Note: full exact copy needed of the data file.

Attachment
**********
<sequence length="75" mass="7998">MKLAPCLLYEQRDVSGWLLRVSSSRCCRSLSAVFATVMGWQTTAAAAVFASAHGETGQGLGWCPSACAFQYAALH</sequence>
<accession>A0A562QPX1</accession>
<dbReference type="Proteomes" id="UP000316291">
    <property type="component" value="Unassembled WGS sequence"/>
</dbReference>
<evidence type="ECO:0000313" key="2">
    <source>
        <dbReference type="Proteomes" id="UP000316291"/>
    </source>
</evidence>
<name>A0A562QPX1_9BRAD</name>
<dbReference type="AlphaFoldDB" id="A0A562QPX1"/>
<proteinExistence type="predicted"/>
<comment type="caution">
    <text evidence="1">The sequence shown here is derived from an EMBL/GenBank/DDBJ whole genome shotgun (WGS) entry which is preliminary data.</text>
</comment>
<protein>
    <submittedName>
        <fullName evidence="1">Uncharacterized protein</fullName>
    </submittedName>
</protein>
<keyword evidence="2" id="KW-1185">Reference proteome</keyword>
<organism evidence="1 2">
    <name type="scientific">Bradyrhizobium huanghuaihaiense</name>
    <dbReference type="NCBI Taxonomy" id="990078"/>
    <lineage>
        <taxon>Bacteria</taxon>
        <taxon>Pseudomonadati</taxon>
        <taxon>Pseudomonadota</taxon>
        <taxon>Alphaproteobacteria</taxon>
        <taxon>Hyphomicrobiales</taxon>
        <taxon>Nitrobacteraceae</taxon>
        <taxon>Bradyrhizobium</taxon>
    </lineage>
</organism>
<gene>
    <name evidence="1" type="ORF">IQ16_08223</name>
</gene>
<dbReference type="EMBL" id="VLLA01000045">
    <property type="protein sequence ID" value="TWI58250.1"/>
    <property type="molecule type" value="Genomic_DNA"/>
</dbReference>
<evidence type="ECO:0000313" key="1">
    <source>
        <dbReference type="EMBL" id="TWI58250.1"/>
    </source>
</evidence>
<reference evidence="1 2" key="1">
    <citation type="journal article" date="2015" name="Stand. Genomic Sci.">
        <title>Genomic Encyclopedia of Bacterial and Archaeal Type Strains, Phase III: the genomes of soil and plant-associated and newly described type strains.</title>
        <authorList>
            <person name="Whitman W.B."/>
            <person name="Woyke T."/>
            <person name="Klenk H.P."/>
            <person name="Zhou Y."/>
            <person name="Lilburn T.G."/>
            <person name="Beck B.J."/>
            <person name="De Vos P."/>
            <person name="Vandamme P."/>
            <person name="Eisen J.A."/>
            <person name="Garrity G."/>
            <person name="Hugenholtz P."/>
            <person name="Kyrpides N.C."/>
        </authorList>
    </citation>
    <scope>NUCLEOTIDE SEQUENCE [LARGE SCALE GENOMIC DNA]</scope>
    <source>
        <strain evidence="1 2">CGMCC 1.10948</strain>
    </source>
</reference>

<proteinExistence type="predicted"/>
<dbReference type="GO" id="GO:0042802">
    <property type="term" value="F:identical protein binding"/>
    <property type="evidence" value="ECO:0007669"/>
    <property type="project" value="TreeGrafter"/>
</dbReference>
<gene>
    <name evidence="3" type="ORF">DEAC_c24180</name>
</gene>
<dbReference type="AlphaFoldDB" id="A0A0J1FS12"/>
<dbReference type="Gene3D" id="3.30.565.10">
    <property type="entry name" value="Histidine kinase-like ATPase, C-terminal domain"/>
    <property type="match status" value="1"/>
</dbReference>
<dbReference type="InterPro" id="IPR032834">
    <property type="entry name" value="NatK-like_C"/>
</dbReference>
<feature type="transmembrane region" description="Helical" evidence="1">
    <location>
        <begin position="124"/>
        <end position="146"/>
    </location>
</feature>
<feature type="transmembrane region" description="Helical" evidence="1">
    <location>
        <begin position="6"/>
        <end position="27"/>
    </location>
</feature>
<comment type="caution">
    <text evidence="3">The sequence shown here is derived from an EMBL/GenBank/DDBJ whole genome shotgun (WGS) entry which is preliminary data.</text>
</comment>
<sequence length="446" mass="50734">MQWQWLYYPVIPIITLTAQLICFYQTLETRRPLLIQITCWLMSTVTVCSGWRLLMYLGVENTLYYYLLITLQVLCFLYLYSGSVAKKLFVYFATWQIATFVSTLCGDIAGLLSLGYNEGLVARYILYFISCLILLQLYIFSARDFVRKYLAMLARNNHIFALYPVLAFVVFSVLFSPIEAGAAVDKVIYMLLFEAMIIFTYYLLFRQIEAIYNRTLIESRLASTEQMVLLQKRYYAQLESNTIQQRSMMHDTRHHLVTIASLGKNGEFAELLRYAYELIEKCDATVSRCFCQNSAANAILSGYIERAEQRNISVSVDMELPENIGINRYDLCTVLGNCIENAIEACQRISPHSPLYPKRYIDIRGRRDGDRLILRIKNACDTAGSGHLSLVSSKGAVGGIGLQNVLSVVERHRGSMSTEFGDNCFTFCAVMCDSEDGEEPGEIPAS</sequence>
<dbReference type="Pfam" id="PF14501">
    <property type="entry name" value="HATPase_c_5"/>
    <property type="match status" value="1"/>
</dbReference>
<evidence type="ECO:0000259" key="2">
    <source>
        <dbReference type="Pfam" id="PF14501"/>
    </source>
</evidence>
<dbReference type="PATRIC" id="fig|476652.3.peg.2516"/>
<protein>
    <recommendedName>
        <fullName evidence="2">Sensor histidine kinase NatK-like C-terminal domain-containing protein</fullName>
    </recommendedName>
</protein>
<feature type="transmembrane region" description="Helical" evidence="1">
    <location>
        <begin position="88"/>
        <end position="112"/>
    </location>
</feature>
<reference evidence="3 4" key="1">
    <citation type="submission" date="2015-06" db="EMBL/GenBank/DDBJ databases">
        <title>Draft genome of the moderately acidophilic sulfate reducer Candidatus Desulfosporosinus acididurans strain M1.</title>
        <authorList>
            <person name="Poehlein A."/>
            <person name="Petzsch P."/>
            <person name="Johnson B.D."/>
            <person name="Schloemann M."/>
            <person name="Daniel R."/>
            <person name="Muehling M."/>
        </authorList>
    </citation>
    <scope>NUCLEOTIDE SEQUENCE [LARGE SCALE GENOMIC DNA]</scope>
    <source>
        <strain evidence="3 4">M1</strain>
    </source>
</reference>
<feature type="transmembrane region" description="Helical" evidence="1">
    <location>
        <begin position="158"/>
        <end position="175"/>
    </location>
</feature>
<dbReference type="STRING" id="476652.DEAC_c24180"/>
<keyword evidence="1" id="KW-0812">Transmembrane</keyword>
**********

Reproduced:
<sequence length="75" mass="7998">MKLAPCLLYEQRDVSGWLLRVSSSRCCRSLSAVFATVMGWQTTAAAAVFASAHGETGQGLGWCPSACAFQYAALH</sequence>
<accession>A0A562QPX1</accession>
<dbReference type="Proteomes" id="UP000316291">
    <property type="component" value="Unassembled WGS sequence"/>
</dbReference>
<evidence type="ECO:0000313" key="2">
    <source>
        <dbReference type="Proteomes" id="UP000316291"/>
    </source>
</evidence>
<name>A0A562QPX1_9BRAD</name>
<dbReference type="AlphaFoldDB" id="A0A562QPX1"/>
<proteinExistence type="predicted"/>
<comment type="caution">
    <text evidence="1">The sequence shown here is derived from an EMBL/GenBank/DDBJ whole genome shotgun (WGS) entry which is preliminary data.</text>
</comment>
<protein>
    <submittedName>
        <fullName evidence="1">Uncharacterized protein</fullName>
    </submittedName>
</protein>
<keyword evidence="2" id="KW-1185">Reference proteome</keyword>
<organism evidence="1 2">
    <name type="scientific">Bradyrhizobium huanghuaihaiense</name>
    <dbReference type="NCBI Taxonomy" id="990078"/>
    <lineage>
        <taxon>Bacteria</taxon>
        <taxon>Pseudomonadati</taxon>
        <taxon>Pseudomonadota</taxon>
        <taxon>Alphaproteobacteria</taxon>
        <taxon>Hyphomicrobiales</taxon>
        <taxon>Nitrobacteraceae</taxon>
        <taxon>Bradyrhizobium</taxon>
    </lineage>
</organism>
<gene>
    <name evidence="1" type="ORF">IQ16_08223</name>
</gene>
<dbReference type="EMBL" id="VLLA01000045">
    <property type="protein sequence ID" value="TWI58250.1"/>
    <property type="molecule type" value="Genomic_DNA"/>
</dbReference>
<evidence type="ECO:0000313" key="1">
    <source>
        <dbReference type="EMBL" id="TWI58250.1"/>
    </source>
</evidence>
<reference evidence="1 2" key="1">
    <citation type="journal article" date="2015" name="Stand. Genomic Sci.">
        <title>Genomic Encyclopedia of Bacterial and Archaeal Type Strains, Phase III: the genomes of soil and plant-associated and newly described type strains.</title>
        <authorList>
            <person name="Whitman W.B."/>
            <person name="Woyke T."/>
            <person name="Klenk H.P."/>
            <person name="Zhou Y."/>
            <person name="Lilburn T.G."/>
            <person name="Beck B.J."/>
            <person name="De Vos P."/>
            <person name="Vandamme P."/>
            <person name="Eisen J.A."/>
            <person name="Garrity G."/>
            <person name="Hugenholtz P."/>
            <person name="Kyrpides N.C."/>
        </authorList>
    </citation>
    <scope>NUCLEOTIDE SEQUENCE [LARGE SCALE GENOMIC DNA]</scope>
    <source>
        <strain evidence="1 2">CGMCC 1.10948</strain>
    </source>
</reference>

<proteinExistence type="predicted"/>
<dbReference type="GO" id="GO:0042802">
    <property type="term" value="F:identical protein binding"/>
    <property type="evidence" value="ECO:0007669"/>
    <property type="project" value="TreeGrafter"/>
</dbReference>
<gene>
    <name evidence="3" type="ORF">DEAC_c24180</name>
</gene>
<dbReference type="AlphaFoldDB" id="A0A0J1FS12"/>
<dbReference type="Gene3D" id="3.30.565.10">
    <property type="entry name" value="Histidine kinase-like ATPase, C-terminal domain"/>
    <property type="match status" value="1"/>
</dbReference>
<dbReference type="InterPro" id="IPR032834">
    <property type="entry name" value="NatK-like_C"/>
</dbReference>
<feature type="transmembrane region" description="Helical" evidence="1">
    <location>
        <begin position="124"/>
        <end position="146"/>
    </location>
</feature>
<feature type="transmembrane region" description="Helical" evidence="1">
    <location>
        <begin position="6"/>
        <end position="27"/>
    </location>
</feature>
<comment type="caution">
    <text evidence="3">The sequence shown here is derived from an EMBL/GenBank/DDBJ whole genome shotgun (WGS) entry which is preliminary data.</text>
</comment>
<sequence length="446" mass="50734">MQWQWLYYPVIPIITLTAQLICFYQTLETRRPLLIQITCWLMSTVTVCSGWRLLMYLGVENTLYYYLLITLQVLCFLYLYSGSVAKKLFVYFATWQIATFVSTLCGDIAGLLSLGYNEGLVARYILYFISCLILLQLYIFSARDFVRKYLAMLARNNHIFALYPVLAFVVFSVLFSPIEAGAAVDKVIYMLLFEAMIIFTYYLLFRQIEAIYNRTLIESRLASTEQMVLLQKRYYAQLESNTIQQRSMMHDTRHHLVTIASLGKNGEFAELLRYAYELIEKCDATVSRCFCQNSAANAILSGYIERAEQRNISVSVDMELPENIGINRYDLCTVLGNCIENAIEACQRISPHSPLYPKRYIDIRGRRDGDRLILRIKNACDTAGSGHLSLVSSKGAVGGIGLQNVLSVVERHRGSMSTEFGDNCFTFCAVMCDSEDGEEPGEIPAS</sequence>
<dbReference type="Pfam" id="PF14501">
    <property type="entry name" value="HATPase_c_5"/>
    <property type="match status" value="1"/>
</dbReference>
<evidence type="ECO:0000259" key="2">
    <source>
        <dbReference type="Pfam" id="PF14501"/>
    </source>
</evidence>
<dbReference type="PATRIC" id="fig|476652.3.peg.2516"/>
<protein>
    <recommendedName>
        <fullName evidence="2">Sensor histidine kinase NatK-like C-terminal domain-containing protein</fullName>
    </recommendedName>
</protein>
<feature type="transmembrane region" description="Helical" evidence="1">
    <location>
        <begin position="88"/>
        <end position="112"/>
    </location>
</feature>
<reference evidence="3 4" key="1">
    <citation type="submission" date="2015-06" db="EMBL/GenBank/DDBJ databases">
        <title>Draft genome of the moderately acidophilic sulfate reducer Candidatus Desulfosporosinus acididurans strain M1.</title>
        <authorList>
            <person name="Poehlein A."/>
            <person name="Petzsch P."/>
            <person name="Johnson B.D."/>
            <person name="Schloemann M."/>
            <person name="Daniel R."/>
            <person name="Muehling M."/>
        </authorList>
    </citation>
    <scope>NUCLEOTIDE SEQUENCE [LARGE SCALE GENOMIC DNA]</scope>
    <source>
        <strain evidence="3 4">M1</strain>
    </source>
</reference>
<feature type="transmembrane region" description="Helical" evidence="1">
    <location>
        <begin position="158"/>
        <end position="175"/>
    </location>
</feature>
<dbReference type="STRING" id="476652.DEAC_c24180"/>
<keyword evidence="1" id="KW-0812">Transmembrane</keyword>